Britain's low wages are bad for business - Baroness Kingsmill

Low wages damage productivity and encourage a dependency culture among business owners, argues Denise Kingsmill.

by Denise Kingsmill
Last Updated: 03 Dec 2014

When the CBI, Polly Toynbee and Boris Johnson all agree that people on the lowest incomes should be paid more, that would seem to be the beginning of a consensus.  But when the FT and the Sun join the debate on behalf of the low-paid, then it starts to seem like a rolling bandwagon.

Everybody, even George Osborne, since his Damascene conversion on the road to the general election, thinks something should be done about low pay. Reasons vary.

Ed Miliband believes a low-wage culture encourages firms and agencies to recruit cheap low-skill foreign labour to the detriment of British workers, while John Cridland, director-general of the CBI, thinks that it is time for 'better pay and more opportunities for all employees after a prolonged squeeze' and that too many people are stuck in minimum-wage jobs without routes to progression.

Others think that it's only by increasing wages, which have fallen by an average of 14% in real terms since 2008 (and by around 20% in London), that consumer demand will be stimulated and spending power increased, thus supporting sustainable growth.

Certainly, the weak sales figures for the big supermarkets demonstrate that people are spending less as living standards fall steeply. Although, in contrast, Bentley had a record year in 2013, so while the low-paid struggle, some others are flourishing.

However, there is growing concern about the extent to which the taxpayer is subsidising those businesses that are paying such low wages that their employees are forced to rely on benefits.

The Low Pay Commission is looking into the appropriate level for the National Minimum Wage, which is now £6.31 for workers over 21. That works out at about £221 for a 35-hour week, well below the poverty line estimated by the Rowntree Trust to be £385 per week for a family of four.

A family dependent on a minimum-wage job would almost certainly need to have its income supplemented by social security benefits and/or tax credits.

The Low Pay Commission estimates that 5.3% of all jobs are minimum-wage jobs. About 75% of them are in retail, hospitality and contract cleaning - sectors dominated by large, profitable companies that should not be entitled to indirect taxpayer subsidies to cover their labour costs.

But it is not only those families relying on a minimum-wage job who have to claim benefits in order to keep their heads above the absolute poverty line.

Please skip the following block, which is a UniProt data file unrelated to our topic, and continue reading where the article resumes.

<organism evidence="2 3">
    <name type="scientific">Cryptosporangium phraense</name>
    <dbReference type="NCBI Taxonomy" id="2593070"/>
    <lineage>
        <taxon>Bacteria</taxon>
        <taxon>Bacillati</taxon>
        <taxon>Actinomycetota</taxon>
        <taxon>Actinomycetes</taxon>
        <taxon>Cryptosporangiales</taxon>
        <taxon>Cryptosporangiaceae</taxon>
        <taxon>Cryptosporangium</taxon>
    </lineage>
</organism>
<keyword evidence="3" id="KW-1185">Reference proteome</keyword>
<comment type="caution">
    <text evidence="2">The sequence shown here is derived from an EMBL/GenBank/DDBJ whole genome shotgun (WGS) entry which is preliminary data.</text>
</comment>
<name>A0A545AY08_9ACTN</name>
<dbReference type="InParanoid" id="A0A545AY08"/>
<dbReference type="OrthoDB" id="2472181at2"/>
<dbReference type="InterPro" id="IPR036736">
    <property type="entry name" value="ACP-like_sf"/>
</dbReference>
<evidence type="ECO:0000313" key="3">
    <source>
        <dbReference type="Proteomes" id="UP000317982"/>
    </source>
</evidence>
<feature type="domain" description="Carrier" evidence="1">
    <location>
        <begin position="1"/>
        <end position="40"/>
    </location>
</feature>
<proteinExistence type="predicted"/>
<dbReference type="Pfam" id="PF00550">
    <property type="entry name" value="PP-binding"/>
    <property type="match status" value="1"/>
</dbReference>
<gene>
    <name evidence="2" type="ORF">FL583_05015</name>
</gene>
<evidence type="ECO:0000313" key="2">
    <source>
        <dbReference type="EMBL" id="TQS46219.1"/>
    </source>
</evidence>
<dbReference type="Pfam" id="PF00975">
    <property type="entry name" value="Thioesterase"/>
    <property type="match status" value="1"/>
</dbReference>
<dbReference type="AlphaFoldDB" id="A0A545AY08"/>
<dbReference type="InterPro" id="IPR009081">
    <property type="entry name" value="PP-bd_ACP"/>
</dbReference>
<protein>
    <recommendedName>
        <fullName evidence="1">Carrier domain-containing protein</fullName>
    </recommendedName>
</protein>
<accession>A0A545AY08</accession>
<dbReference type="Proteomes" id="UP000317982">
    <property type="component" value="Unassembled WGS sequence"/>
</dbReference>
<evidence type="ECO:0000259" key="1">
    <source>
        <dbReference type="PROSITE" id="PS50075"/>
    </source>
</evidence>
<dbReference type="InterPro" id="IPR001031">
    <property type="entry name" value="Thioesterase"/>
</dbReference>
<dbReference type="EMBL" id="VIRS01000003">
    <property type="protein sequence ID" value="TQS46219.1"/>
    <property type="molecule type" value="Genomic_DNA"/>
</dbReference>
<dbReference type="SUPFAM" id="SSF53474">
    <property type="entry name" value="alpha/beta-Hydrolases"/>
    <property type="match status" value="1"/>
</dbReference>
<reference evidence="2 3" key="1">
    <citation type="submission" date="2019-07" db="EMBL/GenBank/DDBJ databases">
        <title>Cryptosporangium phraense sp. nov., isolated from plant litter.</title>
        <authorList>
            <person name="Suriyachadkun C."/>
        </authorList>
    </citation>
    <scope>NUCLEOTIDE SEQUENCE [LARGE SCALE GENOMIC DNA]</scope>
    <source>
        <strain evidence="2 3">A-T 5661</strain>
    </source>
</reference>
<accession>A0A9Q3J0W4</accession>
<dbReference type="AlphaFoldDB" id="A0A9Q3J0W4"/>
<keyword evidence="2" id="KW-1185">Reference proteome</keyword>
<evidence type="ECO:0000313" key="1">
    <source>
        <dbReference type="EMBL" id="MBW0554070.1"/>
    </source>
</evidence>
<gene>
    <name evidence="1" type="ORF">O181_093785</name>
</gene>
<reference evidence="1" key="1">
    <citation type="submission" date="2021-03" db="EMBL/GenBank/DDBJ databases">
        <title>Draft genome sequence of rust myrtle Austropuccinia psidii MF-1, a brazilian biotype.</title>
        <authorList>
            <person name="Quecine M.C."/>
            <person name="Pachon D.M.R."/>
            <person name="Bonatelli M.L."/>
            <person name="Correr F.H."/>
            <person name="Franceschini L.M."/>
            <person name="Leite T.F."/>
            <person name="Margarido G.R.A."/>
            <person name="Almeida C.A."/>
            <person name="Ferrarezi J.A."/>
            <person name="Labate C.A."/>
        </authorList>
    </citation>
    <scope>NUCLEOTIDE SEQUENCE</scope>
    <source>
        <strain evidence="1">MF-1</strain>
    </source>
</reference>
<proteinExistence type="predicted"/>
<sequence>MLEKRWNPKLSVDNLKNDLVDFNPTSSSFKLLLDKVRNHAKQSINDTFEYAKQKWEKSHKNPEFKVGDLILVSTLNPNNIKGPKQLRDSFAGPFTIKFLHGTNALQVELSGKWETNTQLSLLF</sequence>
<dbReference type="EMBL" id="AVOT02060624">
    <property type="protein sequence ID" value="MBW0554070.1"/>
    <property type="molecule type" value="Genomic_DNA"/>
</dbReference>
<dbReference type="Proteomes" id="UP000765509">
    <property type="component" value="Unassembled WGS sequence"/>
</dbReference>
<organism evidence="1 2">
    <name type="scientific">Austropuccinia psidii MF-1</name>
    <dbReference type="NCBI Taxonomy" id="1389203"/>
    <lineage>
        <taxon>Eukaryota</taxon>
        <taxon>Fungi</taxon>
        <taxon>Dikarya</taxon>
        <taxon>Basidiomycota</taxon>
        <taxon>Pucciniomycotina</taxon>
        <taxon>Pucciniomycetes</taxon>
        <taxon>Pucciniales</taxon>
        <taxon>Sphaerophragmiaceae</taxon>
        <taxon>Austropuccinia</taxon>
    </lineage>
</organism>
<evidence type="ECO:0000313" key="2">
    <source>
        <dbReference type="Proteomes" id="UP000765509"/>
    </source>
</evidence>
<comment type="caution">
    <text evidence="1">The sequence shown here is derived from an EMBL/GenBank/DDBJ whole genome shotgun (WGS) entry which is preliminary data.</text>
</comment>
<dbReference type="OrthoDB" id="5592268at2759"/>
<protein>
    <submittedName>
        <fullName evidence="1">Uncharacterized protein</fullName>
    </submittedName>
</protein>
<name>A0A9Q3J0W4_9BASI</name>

It was estimated by the New Policy Institute last May that 4.3 million working families, defined as having at least one adult working, were in receipt of welfare benefits in 2012.

Furthermore, 40% of all working families with children were found to be in receipt of welfare benefits, the majority of which were in the form of tax credits. Their wages, although above the national minimum, were so low that they needed to be supplemented to keep them out of poverty.

This represents a huge taxpayer subsidy to business. State help is not given for other business overheads such as rent or energy costs, so why should people costs be subsidised in this way?

Companies undoubtedly would argue that the alternative to paying a fair wage would be to shed jobs. This should not necessarily be the case. It may be that they simply report lower profits or increase productivity through training, innovation and better management. Reliance on state subsidies rarely encourages this.

It has always struck me as odd that while it is routinely accepted that high performance and productivity in senior executives are encouraged by financial inducements in the form of bonuses, long-term incentive plans and share options, the same logic does not apply to those at the bottom.

If workers, currently paid so little that they have to claim state benefits, were paid more and encouraged to be more productive through financial incentives, not only would the benefits bill be lower but the tax take would be higher.

The UK has a notoriously low productivity rate per worker, one of the lowest in Europe. Could this be explained by the subsidies that encourage the dependence of many businesses on low-paid, low-skilled workers? Are we approaching the problem of the escalating welfare bill from the wrong side of the equation?

Instead of penalising the poor with swingeing cuts to benefits as in the Iain Duncan Smith model, could it be that significant increases to the minimum-wage level and more stringent enforcement would not only be more equitable but also increase productivity, reduce the benefits bill and produce more tax revenue?

Baroness Kingsmill is a non-executive director of various British, European and US boards. She can be contacted on editorial@managementtoday.com.

Follow her on Twitter: @denisekingsmill.

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